She spotted a woman who looked like a Las Vegas showgirl and mentally paired her up with a man who appeared to be dressed like a circus ring master, replete with tails and a curling mustache. Turning her attention to another area, she saw a man who should join up with the showgirl and the ring master; he could be the tattooed man. From where she was standing, she couldn't spot an inch of skin that wasn't inked.


 

Jess had to admit to herself that it was every bit as bad as she had imagined it to be. How in the world had Cassie managed to find anyone to befriend, let alone date, in a crowd like this? There was the usual cast of suspects: the goth, the anal accountant, the lady killer with his perfect skin, hair and smile and she wasn't sure, but she thought she spotted someone who could have passed for Dracula.


 

“Dear God,” she said to herself and turned to make her way to the exit, but before she could reach it, the event organizer began his introduction and welcome to all the participants. Jess was about to head to her seat when the most gorgeous man she has ever seen entered the room. Tall, slender but muscular, with piercing blue eyes and jet black hair, he was her idea of the perfect male. He stood still for a moment, surveying the room as if looking for someone in particular. Jess's heart lurched in her chest and began a drum beat that would've made any rock band proud. He was heading straight for her!


 

When he was within a few feet of Jess, he turned on a brilliant smile, and finished her off. If he asked, she would leave with him now and never look back.


 

“Excuse me,” the vision of male perfection said. “Are you by any chance Jess Hunter?”


 

Her mouth was so dry that she was certain she croaked when she replied that she was indeed Jess Hunter. “Oh my, God, are you my speed date?” she blurted out before she could stop herself.


 

The vision laughed and shook his head, “No, sorry. I'm just the deliveryman. You might want this back.”


 

Jess had vaguely noticed that he had been holding something in his hand, close to his side but hadn't paid much attention. As he held it out to her now, she was horrified to realized it was her handbag. She must have left it in the bar! He must think she was a total idiot!


 

She reached for the handbag and took it from him. “Thanks,” she said. “I must have left it at the bar. I needed some liquid courage before coming here.”


 

He laughed again. It managed to sound musical and masculine at the same time. “I can understand that. He took another look around the room. “Still, the crowd doesn't look too bad.”


 

“Yeah, right,” Jess said, laughing in spite of herself. “You mean like the group over there by the window that looks like they're auditioning for Cirque du Soleil, or Cirque du Freak, more likely.”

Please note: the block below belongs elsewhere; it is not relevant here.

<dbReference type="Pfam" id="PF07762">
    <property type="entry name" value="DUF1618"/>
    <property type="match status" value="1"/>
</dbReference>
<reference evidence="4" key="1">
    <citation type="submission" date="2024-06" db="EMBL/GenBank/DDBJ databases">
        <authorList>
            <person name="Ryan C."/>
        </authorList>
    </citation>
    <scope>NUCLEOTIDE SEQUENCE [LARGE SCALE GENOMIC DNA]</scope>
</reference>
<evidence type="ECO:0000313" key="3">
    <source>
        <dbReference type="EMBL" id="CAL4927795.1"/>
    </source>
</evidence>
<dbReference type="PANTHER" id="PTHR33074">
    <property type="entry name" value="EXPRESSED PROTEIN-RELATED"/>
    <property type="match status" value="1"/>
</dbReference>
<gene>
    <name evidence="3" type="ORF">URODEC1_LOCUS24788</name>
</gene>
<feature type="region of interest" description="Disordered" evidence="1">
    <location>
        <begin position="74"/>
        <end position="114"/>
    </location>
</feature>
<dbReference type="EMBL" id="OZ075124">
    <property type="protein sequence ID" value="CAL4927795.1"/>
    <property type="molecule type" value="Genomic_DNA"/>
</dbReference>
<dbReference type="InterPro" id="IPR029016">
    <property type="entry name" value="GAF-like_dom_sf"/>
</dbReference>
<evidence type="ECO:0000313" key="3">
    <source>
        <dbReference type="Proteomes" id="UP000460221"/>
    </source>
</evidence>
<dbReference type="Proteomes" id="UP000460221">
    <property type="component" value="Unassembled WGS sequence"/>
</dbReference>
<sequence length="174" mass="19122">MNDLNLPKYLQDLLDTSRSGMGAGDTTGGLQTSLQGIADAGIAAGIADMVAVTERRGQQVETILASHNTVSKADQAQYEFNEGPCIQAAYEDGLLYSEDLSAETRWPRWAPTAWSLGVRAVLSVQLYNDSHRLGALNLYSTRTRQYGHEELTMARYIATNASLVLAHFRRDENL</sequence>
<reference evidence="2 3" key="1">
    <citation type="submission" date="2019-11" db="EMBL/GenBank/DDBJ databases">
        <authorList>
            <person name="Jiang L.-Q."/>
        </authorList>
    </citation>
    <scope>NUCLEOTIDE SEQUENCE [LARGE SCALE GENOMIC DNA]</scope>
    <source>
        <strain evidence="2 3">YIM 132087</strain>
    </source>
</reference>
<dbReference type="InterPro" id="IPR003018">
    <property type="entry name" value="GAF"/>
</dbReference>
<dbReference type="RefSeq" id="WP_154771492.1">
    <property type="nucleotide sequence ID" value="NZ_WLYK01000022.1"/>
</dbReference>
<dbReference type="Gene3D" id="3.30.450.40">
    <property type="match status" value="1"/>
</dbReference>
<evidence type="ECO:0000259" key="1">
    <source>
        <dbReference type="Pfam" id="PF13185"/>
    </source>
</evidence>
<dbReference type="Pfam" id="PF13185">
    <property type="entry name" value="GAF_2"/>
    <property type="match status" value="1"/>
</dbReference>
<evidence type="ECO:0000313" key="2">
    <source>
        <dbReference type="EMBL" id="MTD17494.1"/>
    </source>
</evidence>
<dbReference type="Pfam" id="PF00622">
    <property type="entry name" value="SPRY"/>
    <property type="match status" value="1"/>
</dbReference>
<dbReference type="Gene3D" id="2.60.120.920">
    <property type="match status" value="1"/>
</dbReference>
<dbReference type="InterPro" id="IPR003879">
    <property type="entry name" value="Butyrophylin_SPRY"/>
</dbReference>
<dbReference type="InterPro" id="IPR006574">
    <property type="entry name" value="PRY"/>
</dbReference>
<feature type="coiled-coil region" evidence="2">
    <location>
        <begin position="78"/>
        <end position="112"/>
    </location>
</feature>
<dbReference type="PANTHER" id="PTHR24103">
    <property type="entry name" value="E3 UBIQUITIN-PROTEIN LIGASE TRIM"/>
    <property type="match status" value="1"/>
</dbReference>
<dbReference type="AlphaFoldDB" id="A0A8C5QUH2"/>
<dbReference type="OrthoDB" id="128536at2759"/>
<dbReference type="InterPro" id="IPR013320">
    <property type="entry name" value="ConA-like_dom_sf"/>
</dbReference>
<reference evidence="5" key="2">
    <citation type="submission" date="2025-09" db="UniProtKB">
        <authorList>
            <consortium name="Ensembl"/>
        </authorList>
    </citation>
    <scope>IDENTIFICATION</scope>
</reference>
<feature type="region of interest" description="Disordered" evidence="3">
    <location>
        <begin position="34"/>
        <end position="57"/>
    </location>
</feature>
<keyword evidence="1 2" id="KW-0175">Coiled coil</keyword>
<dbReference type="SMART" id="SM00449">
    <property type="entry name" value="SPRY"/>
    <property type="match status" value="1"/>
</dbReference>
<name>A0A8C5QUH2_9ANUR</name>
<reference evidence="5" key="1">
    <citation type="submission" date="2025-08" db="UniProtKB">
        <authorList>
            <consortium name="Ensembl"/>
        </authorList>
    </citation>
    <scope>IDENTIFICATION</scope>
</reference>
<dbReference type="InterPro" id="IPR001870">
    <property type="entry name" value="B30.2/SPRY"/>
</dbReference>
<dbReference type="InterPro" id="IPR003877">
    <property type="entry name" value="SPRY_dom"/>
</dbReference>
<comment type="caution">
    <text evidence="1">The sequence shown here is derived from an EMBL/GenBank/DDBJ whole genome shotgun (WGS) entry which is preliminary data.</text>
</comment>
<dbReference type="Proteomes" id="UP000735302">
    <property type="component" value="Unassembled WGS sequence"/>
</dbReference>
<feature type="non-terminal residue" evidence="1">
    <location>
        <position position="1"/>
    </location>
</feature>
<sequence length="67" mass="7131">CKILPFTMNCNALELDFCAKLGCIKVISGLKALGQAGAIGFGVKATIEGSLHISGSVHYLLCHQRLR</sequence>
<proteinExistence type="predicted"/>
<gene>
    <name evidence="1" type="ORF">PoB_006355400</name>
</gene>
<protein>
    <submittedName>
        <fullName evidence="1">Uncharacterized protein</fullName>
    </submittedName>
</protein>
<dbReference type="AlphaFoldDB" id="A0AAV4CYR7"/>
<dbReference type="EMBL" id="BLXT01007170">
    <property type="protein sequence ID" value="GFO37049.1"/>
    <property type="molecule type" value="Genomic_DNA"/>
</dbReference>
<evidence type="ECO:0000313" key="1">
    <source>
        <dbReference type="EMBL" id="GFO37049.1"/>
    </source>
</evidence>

The deliveryman looked in the direction Jess had described and laughed again. “Well, point taken, but they're just a few. There are always a few freaks, as you put it, in every crowd.” He touched Jess on the forearm and looked her directly in the eyes. “I'm sure you'll find someone who is right for you.”


 

The exchange lasted only a few seconds, but it seemed to Jess as if time stopped. Then he withdrew his hand from her arm, and the moment passed.


 

“I have to go,” he said. “Good luck.”


 

Jess just stared at him, as if she hadn't heard what he had said, before regaining her composure. “Thanks again,” she said, “for returning this.” She held up her handbag.


 

He was already walking away and raised his hand in a gesture that was half salute, half goodbye wave.


 

Jess let out a heavy sigh as she watched him disappear through the exit. She looked around and saw that people were starting to make their way to the tables that were set up around the room. She checked her registration papers and found the number of her table. She pulled out one of the chairs and sat down resignedly.


 

Her first candidate walked over and pulled out the other chair. Dear God, it was the ring master she had been making jokes about.


 

“Good evening, my lovely,” he said in a deep baritone.


 

“Hello,” Jess said.


 

“Do you like adventure?” he asked, twirling one end of his ridiculous mustache.


 

“Depends on what kind of adventure,” Jess said cautiously. She hoped her face didn't betray her feelings.


 

“Well, you know,” he said with a disturbing smirk. Jess didn't know and didn't want to know.


 

“I like going new places, meeting new people, hiking, exploring, that kind of thing,” Jess said quickly in an effort to shut him up.


 

“I was thinking more of indoor adventure,” he said, leaning toward her. It took all of Jess's willpower not to push him backward, away from her face.


 

“I don't think we have the same kind of tastes in adventure,” she said, now hoping that her revulsion showed.


 

He stared at her for a long, uncomfortable moment before sitting back against his chair. Jess almost breathed an audible sigh of relief.


 

“Perhaps not,” he said, “but you haven't heard what I have in mind yet,” he said with another smirk.